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My gas gage reads 1/4 when the tank is full and when the tank is cough-sputter-dead-empty [ learned that last thing the hard way ]. My machine was in storage from 1981 until last December and off hand, it looks like the float is stuck. Replacing the sending unit is not on my list of fun things to do -- busting loose a lock ring that has been in place for 23 years opens up scads of chances for a static spark and fireworks like the fourth of July. Does anyone have any good ideas on replacing a sending unit without tearing up other stuff or doing something worse? In the meantime, a two-gallon gas can will be my reserve supply.
I feel for you. I am putting a new fuel tank in my '82 F-250. I thought it would come with a sending unit like the marine tanks do. I found out the hard way. I went to the local Ford stealership for the part and was told $123.00 and change plus the tax. I asked him if there was a special tool to remove the old sending unit, he said "No, just get a screwdriver and whack away at it!" I told him he was insane and left. I got the old unit out while praying to the almighty that I did not blow up because of any sparks. Much to my chagrin, I have to replace it since it was all varnished up and rusted and rotting. I am getting my unit from LMC Truck (cheapest).
Get a new fuel tank and sending unit. Replace all rubber hoses and use new tank straps. I think that is the safest way. Unfortunately it is the most expensive way.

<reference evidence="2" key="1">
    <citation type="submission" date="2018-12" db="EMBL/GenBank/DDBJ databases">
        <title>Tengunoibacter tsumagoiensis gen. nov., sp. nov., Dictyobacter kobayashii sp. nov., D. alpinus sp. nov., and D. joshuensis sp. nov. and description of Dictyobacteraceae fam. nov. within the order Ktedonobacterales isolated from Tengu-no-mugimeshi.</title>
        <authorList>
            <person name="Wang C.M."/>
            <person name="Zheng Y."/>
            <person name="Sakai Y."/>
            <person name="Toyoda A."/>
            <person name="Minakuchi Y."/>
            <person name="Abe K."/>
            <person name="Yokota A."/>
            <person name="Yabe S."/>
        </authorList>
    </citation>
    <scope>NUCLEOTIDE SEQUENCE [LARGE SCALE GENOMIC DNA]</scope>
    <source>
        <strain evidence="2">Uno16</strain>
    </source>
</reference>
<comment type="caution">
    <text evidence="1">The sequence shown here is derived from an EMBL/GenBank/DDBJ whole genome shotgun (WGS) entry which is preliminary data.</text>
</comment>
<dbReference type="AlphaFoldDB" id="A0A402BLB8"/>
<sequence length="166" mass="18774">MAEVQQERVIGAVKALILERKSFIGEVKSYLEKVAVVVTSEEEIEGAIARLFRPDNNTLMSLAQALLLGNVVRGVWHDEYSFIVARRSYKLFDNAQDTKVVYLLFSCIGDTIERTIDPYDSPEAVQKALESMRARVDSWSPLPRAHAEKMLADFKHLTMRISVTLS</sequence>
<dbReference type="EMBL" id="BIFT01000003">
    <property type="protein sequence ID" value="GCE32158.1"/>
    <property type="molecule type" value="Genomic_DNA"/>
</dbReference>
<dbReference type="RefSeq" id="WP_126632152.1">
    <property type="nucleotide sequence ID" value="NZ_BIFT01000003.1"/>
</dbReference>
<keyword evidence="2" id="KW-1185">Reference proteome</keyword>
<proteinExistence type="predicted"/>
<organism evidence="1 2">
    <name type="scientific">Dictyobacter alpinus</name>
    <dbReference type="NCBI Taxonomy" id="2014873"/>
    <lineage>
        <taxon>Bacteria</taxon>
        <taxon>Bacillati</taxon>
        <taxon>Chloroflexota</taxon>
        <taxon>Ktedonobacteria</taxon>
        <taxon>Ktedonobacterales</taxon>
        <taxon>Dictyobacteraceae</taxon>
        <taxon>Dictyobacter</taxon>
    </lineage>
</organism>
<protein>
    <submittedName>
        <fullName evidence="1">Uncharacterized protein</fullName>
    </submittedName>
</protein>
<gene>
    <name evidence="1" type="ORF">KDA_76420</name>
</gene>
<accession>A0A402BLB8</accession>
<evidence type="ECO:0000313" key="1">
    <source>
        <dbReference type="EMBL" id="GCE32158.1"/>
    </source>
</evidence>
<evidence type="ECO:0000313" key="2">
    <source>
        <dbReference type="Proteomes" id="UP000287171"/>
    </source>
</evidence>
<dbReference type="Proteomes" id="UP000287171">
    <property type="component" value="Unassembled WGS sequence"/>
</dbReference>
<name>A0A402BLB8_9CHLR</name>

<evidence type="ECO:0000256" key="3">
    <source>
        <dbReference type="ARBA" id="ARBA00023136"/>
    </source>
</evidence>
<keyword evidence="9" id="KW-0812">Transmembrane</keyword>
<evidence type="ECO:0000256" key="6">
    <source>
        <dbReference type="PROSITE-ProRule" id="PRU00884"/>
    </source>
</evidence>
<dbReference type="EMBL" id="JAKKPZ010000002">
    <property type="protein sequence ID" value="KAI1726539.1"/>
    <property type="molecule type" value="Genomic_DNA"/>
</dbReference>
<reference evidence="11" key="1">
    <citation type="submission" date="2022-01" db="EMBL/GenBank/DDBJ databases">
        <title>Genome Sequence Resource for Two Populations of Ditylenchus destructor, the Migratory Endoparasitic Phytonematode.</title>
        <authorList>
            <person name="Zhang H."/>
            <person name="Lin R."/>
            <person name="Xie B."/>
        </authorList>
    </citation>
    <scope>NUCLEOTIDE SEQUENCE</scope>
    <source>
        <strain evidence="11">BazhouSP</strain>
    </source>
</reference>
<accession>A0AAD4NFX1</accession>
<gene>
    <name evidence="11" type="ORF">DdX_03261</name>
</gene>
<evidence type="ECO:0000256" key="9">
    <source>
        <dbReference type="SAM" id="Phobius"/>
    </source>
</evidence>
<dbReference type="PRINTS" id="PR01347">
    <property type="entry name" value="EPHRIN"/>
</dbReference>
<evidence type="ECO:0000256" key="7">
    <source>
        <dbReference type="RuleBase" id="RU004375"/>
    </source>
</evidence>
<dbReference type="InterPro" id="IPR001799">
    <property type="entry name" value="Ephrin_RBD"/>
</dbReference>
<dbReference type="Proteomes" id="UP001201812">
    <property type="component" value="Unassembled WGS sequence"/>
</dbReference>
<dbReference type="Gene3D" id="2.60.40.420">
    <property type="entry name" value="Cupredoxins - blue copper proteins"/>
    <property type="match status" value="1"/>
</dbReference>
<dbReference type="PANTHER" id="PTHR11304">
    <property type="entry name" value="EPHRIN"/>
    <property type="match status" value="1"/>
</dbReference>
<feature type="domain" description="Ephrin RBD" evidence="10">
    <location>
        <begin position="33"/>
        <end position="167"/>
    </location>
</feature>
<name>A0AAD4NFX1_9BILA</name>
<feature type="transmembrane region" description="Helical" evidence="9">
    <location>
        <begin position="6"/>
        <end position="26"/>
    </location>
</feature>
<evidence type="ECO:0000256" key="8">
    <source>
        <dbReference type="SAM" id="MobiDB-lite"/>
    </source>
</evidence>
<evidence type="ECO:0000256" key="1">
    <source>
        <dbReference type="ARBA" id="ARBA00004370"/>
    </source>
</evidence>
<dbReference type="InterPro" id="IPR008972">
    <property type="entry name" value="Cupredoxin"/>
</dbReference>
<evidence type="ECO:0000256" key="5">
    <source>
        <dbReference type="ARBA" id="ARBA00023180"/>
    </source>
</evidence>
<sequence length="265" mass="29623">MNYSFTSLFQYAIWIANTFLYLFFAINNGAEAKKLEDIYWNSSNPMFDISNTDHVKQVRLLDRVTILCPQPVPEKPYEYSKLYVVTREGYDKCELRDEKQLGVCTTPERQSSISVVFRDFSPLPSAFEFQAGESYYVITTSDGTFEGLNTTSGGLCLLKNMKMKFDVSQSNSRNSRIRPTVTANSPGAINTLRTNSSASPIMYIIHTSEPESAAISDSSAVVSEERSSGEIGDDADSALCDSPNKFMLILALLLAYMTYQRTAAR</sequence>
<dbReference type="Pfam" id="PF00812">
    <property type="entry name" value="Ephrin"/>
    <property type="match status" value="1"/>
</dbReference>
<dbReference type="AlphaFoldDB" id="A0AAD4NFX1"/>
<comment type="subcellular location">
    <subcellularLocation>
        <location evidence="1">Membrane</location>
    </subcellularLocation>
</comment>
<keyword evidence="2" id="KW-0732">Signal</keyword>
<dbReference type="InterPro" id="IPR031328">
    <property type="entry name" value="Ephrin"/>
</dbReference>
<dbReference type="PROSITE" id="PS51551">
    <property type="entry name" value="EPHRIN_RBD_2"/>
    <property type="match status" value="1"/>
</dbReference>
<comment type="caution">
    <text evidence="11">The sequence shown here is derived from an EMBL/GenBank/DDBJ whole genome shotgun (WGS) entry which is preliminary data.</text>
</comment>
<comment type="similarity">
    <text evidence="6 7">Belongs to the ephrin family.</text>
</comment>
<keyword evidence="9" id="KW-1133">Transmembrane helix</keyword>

I was told from someone that using gas line antifreeze for the next while on fill ups helps to clean the gumming that causes poor gas readings.
The gumming causes the floats to stick and the sending unit also sends wrong message of how much gas you have.
My trucks gauges move too much when I drive. So I'm trying this method first before trying to have to take the sending unit out.
Gas line antifreeze is methonol hydrate and it does not take much on a fill. Just a few onces. So you could try this and see if it loosens things up. If you have rust, I would change the fuel filter down th line.
There is a tool for taking the sending units off, but are a special order and one size does not fit all. Have removed lots of units the way you say. Tap the ring off with hammer and chisel. You do not have to hit hard, just tapping breaks dirt loose and blow away after a couple of taps. Then you do not have the grit making it hard to remove the unit.
Thanx guys. The gas line antifreeze has been suggested and that seems to be the easiest, next step to take, probably the least expensive too. Two tanks of gas should tell whether or not things are loosening up. ...will keep you posted.
The gas line antifreeze has worked to free the float and now the gage will show almost full when the tank is full. The other problem is still with me: brown crud in the fuel filter and a stalled engine when the filter gets clogged. The crud will probably be there until the tank gets a good clean up. The saga continues.